She's 15, left-handed and now a Grand Slam champion - how far can Taylor Townsend go?
WTA Staff

MELBOURNE, Australia - For all the talk of the decline of American tennis, the nation is actually doing great at the moment: both Williams sisters are back, youngsters such as Christina McHale, Vania King, Irina Falconi and Sloane Stephens are all in the Top 100, the Top 2 doubles players are American and Bethanie Mattek-Sands just won her first Slam in Australia.

Another future US star announced herself in a very big way Down Under.

Seeded No.14 in the girls' draw, Taylor Townsend wasn't picked by many to make it too far, but after a pair of quick wins in her first two matches the talented 15-year-old left-hander only seemed to gather more steam, pulling off back-to-back upsets in the next two rounds, over the No.3 and No.12 seeds, then beating fellow American Krista Hardebeck in straight sets in the semis and No.4 seed Yulia Putintseva of Russia in a hard-fought final, 61 36 63.

It capped a dream week for Townsend, who had also won the doubles title the day before with another young American player, Gabrielle Andrews.

"It didn't really hit me until I got in the locker room. I asked Gabby, 'What has happened again?'" Townsend said. "It's really exciting. It's a dream come true for me. A lot of people were supporting me, and my family and everything are just so proud. It was a proud moment for me and the feelings kind of rushed in."

Townsend's support over the years has come from some very knowledgable names, including the parents of ATP player Donald Young, and her current coach, Kathy Rinaldi, who made it up to No.9 on the WTA in the 1980s.

"Kathy didn't present any specific expectations as far as winning and losing is concerned. She just wants us to go out and play our best and leave it out on the court every match," Townsend said of Rinaldi's coaching style. "That's pretty much what a coach can ask for, just leave it out on the court and keep working on things we work on in practice, and also keep a good, positive attitude.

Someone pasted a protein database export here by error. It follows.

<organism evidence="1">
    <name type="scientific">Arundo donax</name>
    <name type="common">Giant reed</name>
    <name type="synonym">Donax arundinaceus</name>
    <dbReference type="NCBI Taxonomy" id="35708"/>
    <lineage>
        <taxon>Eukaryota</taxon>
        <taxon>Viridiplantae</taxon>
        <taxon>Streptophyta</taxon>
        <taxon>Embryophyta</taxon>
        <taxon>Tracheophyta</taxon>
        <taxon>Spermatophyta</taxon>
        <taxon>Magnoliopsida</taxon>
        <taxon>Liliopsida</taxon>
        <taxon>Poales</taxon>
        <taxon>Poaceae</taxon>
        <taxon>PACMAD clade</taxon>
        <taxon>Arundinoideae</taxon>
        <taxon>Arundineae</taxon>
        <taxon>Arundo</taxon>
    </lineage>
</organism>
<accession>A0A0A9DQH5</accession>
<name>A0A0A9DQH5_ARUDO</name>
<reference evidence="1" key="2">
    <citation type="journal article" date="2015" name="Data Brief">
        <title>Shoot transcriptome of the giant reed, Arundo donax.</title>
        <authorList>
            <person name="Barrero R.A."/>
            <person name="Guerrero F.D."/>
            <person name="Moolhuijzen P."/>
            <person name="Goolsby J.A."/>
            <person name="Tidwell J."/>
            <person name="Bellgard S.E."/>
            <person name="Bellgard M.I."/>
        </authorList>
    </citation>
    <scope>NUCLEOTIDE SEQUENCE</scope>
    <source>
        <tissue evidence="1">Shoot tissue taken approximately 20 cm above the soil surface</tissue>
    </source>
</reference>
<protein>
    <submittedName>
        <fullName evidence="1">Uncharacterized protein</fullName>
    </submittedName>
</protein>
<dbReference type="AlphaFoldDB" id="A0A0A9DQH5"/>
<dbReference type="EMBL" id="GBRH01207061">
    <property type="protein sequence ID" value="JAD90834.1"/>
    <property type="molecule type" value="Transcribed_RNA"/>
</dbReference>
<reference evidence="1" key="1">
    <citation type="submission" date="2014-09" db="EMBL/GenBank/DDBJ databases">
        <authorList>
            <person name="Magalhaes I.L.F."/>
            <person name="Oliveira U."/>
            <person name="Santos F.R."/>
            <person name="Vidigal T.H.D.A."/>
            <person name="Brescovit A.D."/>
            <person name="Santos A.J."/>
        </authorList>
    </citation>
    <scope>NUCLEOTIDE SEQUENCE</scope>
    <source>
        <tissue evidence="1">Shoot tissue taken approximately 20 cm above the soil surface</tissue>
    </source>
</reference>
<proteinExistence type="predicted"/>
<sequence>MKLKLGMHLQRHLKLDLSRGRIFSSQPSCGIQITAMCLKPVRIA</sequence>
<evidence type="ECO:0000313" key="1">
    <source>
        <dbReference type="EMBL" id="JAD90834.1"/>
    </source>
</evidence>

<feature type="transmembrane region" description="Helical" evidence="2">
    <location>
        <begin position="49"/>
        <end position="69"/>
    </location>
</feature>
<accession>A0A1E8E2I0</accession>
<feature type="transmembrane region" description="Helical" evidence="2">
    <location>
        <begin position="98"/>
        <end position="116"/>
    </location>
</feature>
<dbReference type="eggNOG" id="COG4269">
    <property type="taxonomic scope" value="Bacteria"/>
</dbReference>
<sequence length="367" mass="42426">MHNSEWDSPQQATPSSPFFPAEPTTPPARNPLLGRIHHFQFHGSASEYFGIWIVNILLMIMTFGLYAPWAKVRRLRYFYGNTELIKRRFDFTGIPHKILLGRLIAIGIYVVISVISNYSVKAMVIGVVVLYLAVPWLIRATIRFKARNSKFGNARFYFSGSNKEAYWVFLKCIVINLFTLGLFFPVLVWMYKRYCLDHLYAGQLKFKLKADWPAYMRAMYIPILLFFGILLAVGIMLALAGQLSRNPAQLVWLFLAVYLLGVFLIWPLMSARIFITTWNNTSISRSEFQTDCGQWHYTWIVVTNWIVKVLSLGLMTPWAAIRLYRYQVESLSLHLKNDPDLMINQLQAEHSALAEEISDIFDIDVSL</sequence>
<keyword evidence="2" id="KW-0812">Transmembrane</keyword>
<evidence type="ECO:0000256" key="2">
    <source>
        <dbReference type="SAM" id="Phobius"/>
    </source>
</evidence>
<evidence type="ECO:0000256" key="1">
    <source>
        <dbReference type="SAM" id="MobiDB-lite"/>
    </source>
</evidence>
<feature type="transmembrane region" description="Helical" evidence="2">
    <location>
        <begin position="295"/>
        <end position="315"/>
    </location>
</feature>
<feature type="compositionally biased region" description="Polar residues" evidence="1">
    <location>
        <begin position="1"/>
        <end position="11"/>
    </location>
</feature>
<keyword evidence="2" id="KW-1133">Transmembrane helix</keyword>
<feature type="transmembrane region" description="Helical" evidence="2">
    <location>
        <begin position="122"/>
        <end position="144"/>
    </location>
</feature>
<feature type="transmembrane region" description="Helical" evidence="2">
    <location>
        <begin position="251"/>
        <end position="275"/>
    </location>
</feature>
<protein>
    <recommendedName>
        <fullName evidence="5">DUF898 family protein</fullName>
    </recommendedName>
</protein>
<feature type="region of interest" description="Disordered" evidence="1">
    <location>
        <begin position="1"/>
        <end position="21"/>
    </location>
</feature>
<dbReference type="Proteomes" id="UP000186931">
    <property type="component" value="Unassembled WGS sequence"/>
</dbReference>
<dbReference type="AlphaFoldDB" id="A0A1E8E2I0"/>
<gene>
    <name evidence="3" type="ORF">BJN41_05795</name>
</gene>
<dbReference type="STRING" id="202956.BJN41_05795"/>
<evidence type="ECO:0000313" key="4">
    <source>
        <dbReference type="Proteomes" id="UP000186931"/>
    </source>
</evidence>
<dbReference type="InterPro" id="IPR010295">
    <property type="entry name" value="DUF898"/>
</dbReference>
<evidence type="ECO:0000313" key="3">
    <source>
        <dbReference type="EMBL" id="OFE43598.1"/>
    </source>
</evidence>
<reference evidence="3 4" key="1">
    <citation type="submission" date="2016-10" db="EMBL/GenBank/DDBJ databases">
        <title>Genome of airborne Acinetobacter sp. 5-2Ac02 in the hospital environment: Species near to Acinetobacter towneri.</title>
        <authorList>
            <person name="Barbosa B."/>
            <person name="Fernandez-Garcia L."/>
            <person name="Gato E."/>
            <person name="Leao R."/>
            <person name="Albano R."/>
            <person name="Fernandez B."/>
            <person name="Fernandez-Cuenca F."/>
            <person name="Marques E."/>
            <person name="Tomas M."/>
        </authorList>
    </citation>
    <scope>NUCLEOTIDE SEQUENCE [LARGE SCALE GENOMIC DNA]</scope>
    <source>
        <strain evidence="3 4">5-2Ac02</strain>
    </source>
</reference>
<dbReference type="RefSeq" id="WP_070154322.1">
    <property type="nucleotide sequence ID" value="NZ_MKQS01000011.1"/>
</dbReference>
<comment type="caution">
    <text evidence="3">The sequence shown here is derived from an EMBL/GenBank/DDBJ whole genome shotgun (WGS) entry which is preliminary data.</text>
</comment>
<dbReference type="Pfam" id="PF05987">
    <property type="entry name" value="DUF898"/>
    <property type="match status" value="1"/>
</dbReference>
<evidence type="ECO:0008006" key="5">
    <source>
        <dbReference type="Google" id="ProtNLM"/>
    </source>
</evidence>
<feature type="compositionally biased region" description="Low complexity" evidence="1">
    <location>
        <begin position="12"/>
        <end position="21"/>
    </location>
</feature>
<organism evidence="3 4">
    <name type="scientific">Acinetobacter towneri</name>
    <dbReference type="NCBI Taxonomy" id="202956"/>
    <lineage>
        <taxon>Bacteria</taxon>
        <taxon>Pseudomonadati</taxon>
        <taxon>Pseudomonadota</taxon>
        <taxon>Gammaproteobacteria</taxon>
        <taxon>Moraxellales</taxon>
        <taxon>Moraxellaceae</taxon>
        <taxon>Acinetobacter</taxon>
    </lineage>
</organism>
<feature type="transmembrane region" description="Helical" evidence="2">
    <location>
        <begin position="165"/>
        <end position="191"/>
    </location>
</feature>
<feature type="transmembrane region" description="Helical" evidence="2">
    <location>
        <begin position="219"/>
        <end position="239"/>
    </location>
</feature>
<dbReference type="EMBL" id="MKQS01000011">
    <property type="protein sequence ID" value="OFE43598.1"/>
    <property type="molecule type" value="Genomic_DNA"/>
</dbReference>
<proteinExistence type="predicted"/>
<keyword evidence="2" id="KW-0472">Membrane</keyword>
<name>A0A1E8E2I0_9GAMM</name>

"My expectation was to play my game and play within myself every match, and not really conform to the game styles of these other girls by playing at the baseline. I wanted to move forward and be aggressive, which is how I play.

"Definitely when I got through to the quarterfinals, I was like, 'You have three more matches and you can win this.' So I just took it one match at a time."

Townsend's forward-thinking style of play is a bit of a rarity on the tour these days, especially in the juniors, where the baseline game has really taken over.

"I have pretty good hands. I have pretty good hand-eye coordination. Ever since I was young, when I started playing tennis, we always did volleys. Mr. Young and Ms. Young and all of them, they always taught me just to move forward. It's something that was engrained in my head since I started when I was young.

"I guess the game style just grew on me and I kept doing it."

The Georgia native also showed some souvenir-gathering skills reminiscent of some of today's biggest champions. "I was actually surprised that I saw four towels, like two towels on one seat and two towels on the other. I was like, 'Whoa, I'm gonna snag these,'" she said with a smile. "I now have five!"

What's next for Townsend? "I'm just going to keep doing what we've been doing. I'm playing a $100,000 in about a week, so I'm just going to start from the drawing board, start on square one. I'm playing qualies. it's a great opportunity.

"I'm just gonna go there and do my thing."